Blocked blood flow may bring strokes in some parts of the body, including the eye. Eye-related blockage can be caused by damage to any vital eye structures or parts such as the retina and optic nerve. Once an ocular blockage is caused, nutrients and oxygen can no longer flow through the blood, which in turn may result in eye strokes. Eye exams can search out signs of an eye occlusion. There are mainly four types of eye occlusion, depending on the location in which they are found.
Occlusion of the branch retinal artery
A painless branch retinal artery occlusion (BRAO) can cause peripheral vision and central vision loss. The main reason for BRAO is a blood clot in the carotid or from certain valve in the heart. A BRAO can lead to visual acuity loss if the arterial blood flow is disrupted or the macula is swelling. “Symptoms” of a BRAO include narrowing carotid, high blood pressure, cardiac disease or combinations of these conditions.
Ocular massage can be applied to treat acute or sudden arterial occlusion. And a glaucoma medication can be used to dislodge the embolus within 12 to 24 hours after a BRAO happens. A majority of patients with BRAO can restore visual acuity of 20/40 or better and complications such as neovascular glaucoma are rare.
Occlusion of the central retinal artery
Central retinal artery occlusion (CRAO) always affects only one eye and leads to vision loss. CRAO is usually caused by a blood clot from the neck artery or the heart, which blocks blood flow to the retina. CRAO patients usually also suffer from high blood pressure and carotid artery disease, cardiac valvular disease or diabetes. Symptoms of a CRAO can be pale retina and narrowed vessels.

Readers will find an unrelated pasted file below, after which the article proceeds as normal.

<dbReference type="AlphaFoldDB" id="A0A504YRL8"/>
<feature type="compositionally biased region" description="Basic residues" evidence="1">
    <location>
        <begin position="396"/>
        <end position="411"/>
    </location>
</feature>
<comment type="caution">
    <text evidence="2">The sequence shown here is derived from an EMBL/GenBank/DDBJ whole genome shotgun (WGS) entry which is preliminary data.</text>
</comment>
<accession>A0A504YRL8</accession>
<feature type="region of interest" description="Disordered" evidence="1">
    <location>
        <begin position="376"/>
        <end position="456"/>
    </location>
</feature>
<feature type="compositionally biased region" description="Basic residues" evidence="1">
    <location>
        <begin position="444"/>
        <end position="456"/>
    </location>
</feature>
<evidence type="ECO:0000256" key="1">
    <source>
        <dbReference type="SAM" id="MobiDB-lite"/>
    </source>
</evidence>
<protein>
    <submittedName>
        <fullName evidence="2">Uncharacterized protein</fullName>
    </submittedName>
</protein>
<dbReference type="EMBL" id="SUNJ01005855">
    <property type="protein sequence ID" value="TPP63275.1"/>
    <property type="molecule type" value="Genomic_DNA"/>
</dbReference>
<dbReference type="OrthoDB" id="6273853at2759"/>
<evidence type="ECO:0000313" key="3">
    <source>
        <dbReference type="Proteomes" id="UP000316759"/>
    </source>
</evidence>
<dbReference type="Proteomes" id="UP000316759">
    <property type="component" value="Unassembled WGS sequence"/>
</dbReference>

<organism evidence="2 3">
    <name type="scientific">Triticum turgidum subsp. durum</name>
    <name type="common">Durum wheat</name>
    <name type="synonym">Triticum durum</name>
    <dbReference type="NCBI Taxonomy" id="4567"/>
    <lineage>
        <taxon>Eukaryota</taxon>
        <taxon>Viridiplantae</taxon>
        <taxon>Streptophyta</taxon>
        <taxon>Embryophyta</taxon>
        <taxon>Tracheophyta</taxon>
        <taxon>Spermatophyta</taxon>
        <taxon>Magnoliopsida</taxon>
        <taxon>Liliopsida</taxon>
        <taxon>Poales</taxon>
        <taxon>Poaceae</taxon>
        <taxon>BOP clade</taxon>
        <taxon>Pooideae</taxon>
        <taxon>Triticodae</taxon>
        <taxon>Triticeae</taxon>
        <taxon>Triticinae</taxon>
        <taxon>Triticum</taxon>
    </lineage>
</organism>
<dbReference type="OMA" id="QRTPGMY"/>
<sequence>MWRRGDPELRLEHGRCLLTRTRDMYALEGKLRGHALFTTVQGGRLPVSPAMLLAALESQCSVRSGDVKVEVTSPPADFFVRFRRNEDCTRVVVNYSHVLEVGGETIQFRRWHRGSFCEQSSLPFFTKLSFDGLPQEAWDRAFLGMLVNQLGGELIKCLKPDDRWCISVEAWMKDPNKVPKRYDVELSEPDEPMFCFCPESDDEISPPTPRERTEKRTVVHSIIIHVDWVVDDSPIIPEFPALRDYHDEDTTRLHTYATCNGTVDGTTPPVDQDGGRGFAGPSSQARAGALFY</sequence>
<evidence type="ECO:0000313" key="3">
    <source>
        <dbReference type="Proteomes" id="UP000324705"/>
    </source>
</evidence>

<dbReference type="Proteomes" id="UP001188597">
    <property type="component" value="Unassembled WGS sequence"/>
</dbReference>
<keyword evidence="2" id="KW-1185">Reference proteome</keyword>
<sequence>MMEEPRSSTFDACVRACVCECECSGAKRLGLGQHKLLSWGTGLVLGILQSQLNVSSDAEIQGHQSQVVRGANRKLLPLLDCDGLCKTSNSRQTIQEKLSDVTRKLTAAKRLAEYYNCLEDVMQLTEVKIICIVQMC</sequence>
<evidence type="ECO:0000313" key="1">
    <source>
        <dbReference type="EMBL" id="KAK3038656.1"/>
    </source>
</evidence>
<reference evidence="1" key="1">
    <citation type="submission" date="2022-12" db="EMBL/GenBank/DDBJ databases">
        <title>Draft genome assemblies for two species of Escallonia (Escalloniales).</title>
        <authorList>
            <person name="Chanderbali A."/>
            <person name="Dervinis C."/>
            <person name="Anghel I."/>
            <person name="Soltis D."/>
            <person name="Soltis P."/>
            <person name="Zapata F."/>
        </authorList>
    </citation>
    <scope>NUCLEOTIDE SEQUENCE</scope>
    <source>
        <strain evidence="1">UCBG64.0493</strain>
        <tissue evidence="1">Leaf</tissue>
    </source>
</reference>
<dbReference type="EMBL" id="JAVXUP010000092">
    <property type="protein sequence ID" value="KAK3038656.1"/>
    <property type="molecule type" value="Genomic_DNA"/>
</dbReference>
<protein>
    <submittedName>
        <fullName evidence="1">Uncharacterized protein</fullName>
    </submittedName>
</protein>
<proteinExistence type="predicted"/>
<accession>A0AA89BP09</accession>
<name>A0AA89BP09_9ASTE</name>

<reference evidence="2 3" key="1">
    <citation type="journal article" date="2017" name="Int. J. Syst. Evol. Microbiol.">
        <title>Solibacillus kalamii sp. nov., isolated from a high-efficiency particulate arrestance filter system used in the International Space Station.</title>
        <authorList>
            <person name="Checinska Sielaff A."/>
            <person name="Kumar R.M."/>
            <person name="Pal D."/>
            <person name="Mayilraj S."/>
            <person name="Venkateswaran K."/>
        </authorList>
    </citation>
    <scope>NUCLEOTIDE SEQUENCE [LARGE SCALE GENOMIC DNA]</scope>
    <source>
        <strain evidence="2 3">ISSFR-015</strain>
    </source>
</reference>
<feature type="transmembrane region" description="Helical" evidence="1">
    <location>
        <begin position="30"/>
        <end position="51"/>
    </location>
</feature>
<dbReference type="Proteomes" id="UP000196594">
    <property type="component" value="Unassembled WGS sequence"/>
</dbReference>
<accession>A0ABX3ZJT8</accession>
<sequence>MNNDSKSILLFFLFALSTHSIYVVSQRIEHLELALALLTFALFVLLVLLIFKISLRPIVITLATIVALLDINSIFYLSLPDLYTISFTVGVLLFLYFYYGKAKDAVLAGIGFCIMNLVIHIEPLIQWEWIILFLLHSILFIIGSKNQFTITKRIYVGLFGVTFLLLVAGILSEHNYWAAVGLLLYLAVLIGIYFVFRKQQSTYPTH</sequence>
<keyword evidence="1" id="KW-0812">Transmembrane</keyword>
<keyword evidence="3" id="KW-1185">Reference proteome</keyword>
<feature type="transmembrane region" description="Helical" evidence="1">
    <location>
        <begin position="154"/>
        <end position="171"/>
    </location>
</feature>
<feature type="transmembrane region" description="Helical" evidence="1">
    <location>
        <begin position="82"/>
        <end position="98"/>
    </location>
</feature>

Eye doctors may use a fluorescein angiogram to determine that if there is a CRAO. Within 24 hours after acute vision loss begins, it is possible for an eye doctor to take some treatments such as glaucoma medications for eye pressure decrease, ocular massage and a minor surgery named an anterior chamber paracentesis. Statistics show that most patients suffer severe visual loss.
Occlusion o the branch retinal vein
Another type of occlusion is branch retinal vein occlusion (BRVO), which may cause decreased vision, peripheral vision loss or blind spots. As its name reflects, BRVO is caused by a localized blood clot in a branch retinal vein. BRVO always occurs in people with high blood pressure accompanied by retinal bleeding. There are some risk factors for branch vein occlusion, e.g. hypertension, glaucoma, diabetes mellitus, leukemia, optic nerve drusen, anemia, vasculitis etc.
BRVO patients should receive eye exams every one to two months, in order to detect potential conditions such as macular swelling and neovascularization. Persistent macular edema requires a laser treatment named laser photocoagulation. And significant neovascularization requires a pan-retinal laser photocoagulation. Most patients can resume a 20/40 vision after taking a proper treatment.
Occlusion of the central retinal vein
A fourth type of occlusion is central retinal vein occlusion (CRVO). CRVO patients always have mild to severe hemorrhages and cotton-wool spots in the retina. The risky factors for branch retinal vein occlusion are also dangerous for central retinal vein occlusion. Moreover, if an occlusion of the central vein occurs in both eyes, there is a greater possibility of an underlying systemic cause.
There are generally two types of CRVO: ischemic and non-ischemic. Non-ischemic CRVO is more easily to treat than ischemic CRVO. Ischemic CRVO always brings dissatisfying visual acuity and other complications. If the initial vision is bad, a CRVO will result in severe visual acuity. The evaluation of signs for neovascularization or abnormal vessel growth is also important. The treatment for both two types of CRVO is usually a pan-retinal photocoagulation.